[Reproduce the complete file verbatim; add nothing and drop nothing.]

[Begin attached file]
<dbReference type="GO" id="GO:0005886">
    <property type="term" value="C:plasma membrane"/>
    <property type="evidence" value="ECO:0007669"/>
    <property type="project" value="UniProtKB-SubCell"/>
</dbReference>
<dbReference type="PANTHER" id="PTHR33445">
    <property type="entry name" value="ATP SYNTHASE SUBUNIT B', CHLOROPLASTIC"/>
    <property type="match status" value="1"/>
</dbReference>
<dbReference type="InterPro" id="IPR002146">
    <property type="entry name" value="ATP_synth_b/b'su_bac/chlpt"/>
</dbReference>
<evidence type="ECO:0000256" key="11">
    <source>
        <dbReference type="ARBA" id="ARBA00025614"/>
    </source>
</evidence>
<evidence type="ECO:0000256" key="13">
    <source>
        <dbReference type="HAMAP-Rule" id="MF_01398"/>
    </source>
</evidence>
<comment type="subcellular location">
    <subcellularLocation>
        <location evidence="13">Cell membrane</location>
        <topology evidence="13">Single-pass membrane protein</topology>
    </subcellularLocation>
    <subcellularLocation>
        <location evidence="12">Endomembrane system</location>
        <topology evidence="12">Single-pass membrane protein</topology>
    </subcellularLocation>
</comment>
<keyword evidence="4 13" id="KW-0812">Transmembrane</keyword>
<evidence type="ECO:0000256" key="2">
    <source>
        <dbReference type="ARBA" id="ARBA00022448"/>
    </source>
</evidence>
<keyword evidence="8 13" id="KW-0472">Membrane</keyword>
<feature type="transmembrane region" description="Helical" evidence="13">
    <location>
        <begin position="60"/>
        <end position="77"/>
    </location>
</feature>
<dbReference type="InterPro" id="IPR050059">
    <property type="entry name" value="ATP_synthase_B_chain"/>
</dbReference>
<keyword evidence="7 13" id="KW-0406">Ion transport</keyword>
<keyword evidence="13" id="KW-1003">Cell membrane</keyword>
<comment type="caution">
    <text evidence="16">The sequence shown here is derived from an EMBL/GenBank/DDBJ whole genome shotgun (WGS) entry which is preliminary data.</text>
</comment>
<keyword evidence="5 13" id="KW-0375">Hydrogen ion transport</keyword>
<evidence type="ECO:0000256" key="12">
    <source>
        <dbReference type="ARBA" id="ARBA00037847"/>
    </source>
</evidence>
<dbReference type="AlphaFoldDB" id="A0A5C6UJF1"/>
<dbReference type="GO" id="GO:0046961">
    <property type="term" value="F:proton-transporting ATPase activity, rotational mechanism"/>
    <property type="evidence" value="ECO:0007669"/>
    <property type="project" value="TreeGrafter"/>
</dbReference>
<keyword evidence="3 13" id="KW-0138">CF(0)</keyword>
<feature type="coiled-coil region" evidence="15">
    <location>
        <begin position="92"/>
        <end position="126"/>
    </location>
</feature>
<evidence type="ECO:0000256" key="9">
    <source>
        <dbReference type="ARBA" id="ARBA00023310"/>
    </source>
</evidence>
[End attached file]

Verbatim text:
<dbReference type="GO" id="GO:0005886">
    <property type="term" value="C:plasma membrane"/>
    <property type="evidence" value="ECO:0007669"/>
    <property type="project" value="UniProtKB-SubCell"/>
</dbReference>
<dbReference type="PANTHER" id="PTHR33445">
    <property type="entry name" value="ATP SYNTHASE SUBUNIT B', CHLOROPLASTIC"/>
    <property type="match status" value="1"/>
</dbReference>
<dbReference type="InterPro" id="IPR002146">
    <property type="entry name" value="ATP_synth_b/b'su_bac/chlpt"/>
</dbReference>
<evidence type="ECO:0000256" key="11">
    <source>
        <dbReference type="ARBA" id="ARBA00025614"/>
    </source>
</evidence>
<evidence type="ECO:0000256" key="13">
    <source>
        <dbReference type="HAMAP-Rule" id="MF_01398"/>
    </source>
</evidence>
<comment type="subcellular location">
    <subcellularLocation>
        <location evidence="13">Cell membrane</location>
        <topology evidence="13">Single-pass membrane protein</topology>
    </subcellularLocation>
    <subcellularLocation>
        <location evidence="12">Endomembrane system</location>
        <topology evidence="12">Single-pass membrane protein</topology>
    </subcellularLocation>
</comment>
<keyword evidence="4 13" id="KW-0812">Transmembrane</keyword>
<evidence type="ECO:0000256" key="2">
    <source>
        <dbReference type="ARBA" id="ARBA00022448"/>
    </source>
</evidence>
<keyword evidence="8 13" id="KW-0472">Membrane</keyword>
<feature type="transmembrane region" description="Helical" evidence="13">
    <location>
        <begin position="60"/>
        <end position="77"/>
    </location>
</feature>
<dbReference type="InterPro" id="IPR050059">
    <property type="entry name" value="ATP_synthase_B_chain"/>
</dbReference>
<keyword evidence="7 13" id="KW-0406">Ion transport</keyword>
<keyword evidence="13" id="KW-1003">Cell membrane</keyword>
<comment type="caution">
    <text evidence="16">The sequence shown here is derived from an EMBL/GenBank/DDBJ whole genome shotgun (WGS) entry which is preliminary data.</text>
</comment>
<keyword evidence="5 13" id="KW-0375">Hydrogen ion transport</keyword>
<evidence type="ECO:0000256" key="12">
    <source>
        <dbReference type="ARBA" id="ARBA00037847"/>
    </source>
</evidence>
<dbReference type="AlphaFoldDB" id="A0A5C6UJF1"/>
<dbReference type="GO" id="GO:0046961">
    <property type="term" value="F:proton-transporting ATPase activity, rotational mechanism"/>
    <property type="evidence" value="ECO:0007669"/>
    <property type="project" value="TreeGrafter"/>
</dbReference>
<keyword evidence="3 13" id="KW-0138">CF(0)</keyword>
<feature type="coiled-coil region" evidence="15">
    <location>
        <begin position="92"/>
        <end position="126"/>
    </location>
</feature>
<evidence type="ECO:0000256" key="9">
    <source>
        <dbReference type="ARBA" id="ARBA00023310"/>
    </source>
</evidence>